Academic journal article The Hastings Center Report

Xenotransplantation: Full Speed Ahead, Slow Down

Academic journal article The Hastings Center Report

Xenotransplantation: Full Speed Ahead, Slow Down

Article excerpt

A team of researchers at the University of Michigan has successfully tested an artificial kidney lined with kidney filtration cells from pigs ("Replacement of Renal Function in Uremic Animals with a Tissue-Engineered Kidney," Nature Biotechnology, May 1999). The device is designed to help people suffering from short-term kidney failure. When tested on dogs whose kidneys had been removed, it appears to have 10 to 15 percent of the functional capacity of a human kidney. Besides filtering out toxins, the pig cells are believed to "pull valuable molecules from the urine and return them--along with their own secretions--to the blood." Before testing in humans can begin, the researchers will have to show that the pig cells do not also introduce new viruses into a person's body. The authors of the study have indicated that they believe the device will be ready for human testing in about six months.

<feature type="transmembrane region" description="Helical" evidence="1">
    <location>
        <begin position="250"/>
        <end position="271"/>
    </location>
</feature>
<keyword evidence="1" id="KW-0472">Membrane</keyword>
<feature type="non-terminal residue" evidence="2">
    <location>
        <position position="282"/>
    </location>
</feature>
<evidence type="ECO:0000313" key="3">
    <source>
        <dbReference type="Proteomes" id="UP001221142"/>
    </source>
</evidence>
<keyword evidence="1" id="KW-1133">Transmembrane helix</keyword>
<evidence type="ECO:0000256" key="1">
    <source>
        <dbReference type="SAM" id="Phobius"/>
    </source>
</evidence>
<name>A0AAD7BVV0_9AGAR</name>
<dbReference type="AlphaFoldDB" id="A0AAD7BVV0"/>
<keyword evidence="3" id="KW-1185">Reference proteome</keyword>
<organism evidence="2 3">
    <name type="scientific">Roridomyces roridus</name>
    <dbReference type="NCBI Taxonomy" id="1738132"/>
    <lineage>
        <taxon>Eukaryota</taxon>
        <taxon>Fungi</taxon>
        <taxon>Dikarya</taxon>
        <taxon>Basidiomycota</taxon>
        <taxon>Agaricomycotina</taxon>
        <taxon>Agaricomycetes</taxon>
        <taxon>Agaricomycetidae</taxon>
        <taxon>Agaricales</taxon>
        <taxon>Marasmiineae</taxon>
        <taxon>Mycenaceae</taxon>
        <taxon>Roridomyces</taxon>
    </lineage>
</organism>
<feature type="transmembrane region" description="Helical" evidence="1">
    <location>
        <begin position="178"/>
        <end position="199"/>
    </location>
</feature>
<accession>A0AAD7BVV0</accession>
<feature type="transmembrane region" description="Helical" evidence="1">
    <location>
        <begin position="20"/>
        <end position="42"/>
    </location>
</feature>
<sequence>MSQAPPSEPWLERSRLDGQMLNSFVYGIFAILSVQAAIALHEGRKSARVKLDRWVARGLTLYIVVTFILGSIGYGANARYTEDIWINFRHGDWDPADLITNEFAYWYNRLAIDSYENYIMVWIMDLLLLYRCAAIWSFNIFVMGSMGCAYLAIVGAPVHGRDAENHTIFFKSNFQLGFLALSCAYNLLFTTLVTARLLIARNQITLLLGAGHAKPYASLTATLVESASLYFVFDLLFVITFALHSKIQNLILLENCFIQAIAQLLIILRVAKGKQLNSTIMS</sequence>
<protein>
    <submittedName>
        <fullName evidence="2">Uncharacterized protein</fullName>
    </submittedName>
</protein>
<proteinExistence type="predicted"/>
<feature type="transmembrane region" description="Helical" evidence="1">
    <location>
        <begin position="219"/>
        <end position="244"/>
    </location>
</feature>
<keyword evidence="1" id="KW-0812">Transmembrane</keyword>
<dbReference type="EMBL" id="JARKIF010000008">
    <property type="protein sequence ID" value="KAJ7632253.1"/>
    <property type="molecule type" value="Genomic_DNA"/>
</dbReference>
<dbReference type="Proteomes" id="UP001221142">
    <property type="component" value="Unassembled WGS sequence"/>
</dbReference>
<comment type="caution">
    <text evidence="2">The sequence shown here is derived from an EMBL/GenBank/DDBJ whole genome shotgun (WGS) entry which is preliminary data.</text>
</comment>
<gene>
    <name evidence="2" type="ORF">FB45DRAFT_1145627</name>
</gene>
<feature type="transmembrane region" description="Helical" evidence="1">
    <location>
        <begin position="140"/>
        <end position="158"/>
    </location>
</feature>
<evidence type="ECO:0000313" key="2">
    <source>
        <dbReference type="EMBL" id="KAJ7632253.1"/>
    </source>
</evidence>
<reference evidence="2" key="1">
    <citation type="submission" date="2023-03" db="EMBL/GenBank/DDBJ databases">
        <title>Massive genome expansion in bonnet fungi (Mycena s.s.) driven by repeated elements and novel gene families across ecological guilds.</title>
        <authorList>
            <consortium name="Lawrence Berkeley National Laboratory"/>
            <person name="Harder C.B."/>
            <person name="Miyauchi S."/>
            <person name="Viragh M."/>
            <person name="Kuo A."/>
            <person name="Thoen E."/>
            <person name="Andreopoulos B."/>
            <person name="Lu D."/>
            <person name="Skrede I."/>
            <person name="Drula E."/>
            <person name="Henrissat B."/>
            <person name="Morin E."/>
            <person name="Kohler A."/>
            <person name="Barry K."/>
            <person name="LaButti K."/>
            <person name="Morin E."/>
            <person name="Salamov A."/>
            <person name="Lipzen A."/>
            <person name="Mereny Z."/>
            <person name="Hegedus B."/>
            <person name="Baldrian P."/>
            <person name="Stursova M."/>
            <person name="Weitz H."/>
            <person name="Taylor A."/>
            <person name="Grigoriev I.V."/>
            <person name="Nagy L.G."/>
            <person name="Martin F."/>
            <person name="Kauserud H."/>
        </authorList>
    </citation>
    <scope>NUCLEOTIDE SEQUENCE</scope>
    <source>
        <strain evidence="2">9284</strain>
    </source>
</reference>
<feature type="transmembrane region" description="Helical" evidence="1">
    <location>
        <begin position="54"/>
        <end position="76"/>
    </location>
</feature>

There is considerable disagreement about the likelihood and magnitude of the risks of xenotransplantation. In the worst-case scenario, an animal virus is transmitted to the human recipient and then spreads to the wider population. HIV provides the model: the human immunodeficiency virus is widely believed to have originated from a retrovirus in nonhuman primates. Yet scientists have pointed out that we cannot identify all the pathogens that do or will exist. More research is needed to estimate the size and probability of the risks and to develop risk management strategies. Whether researchers can show that viruses are not transmitted from species to species with the mixing of tissues and genes remains unknown. Whether they could do so in the next six months is unlikely.

The rapid rise of human therapies that use animal tissues is fueled by scientific enthusiasm and industrial investment. …

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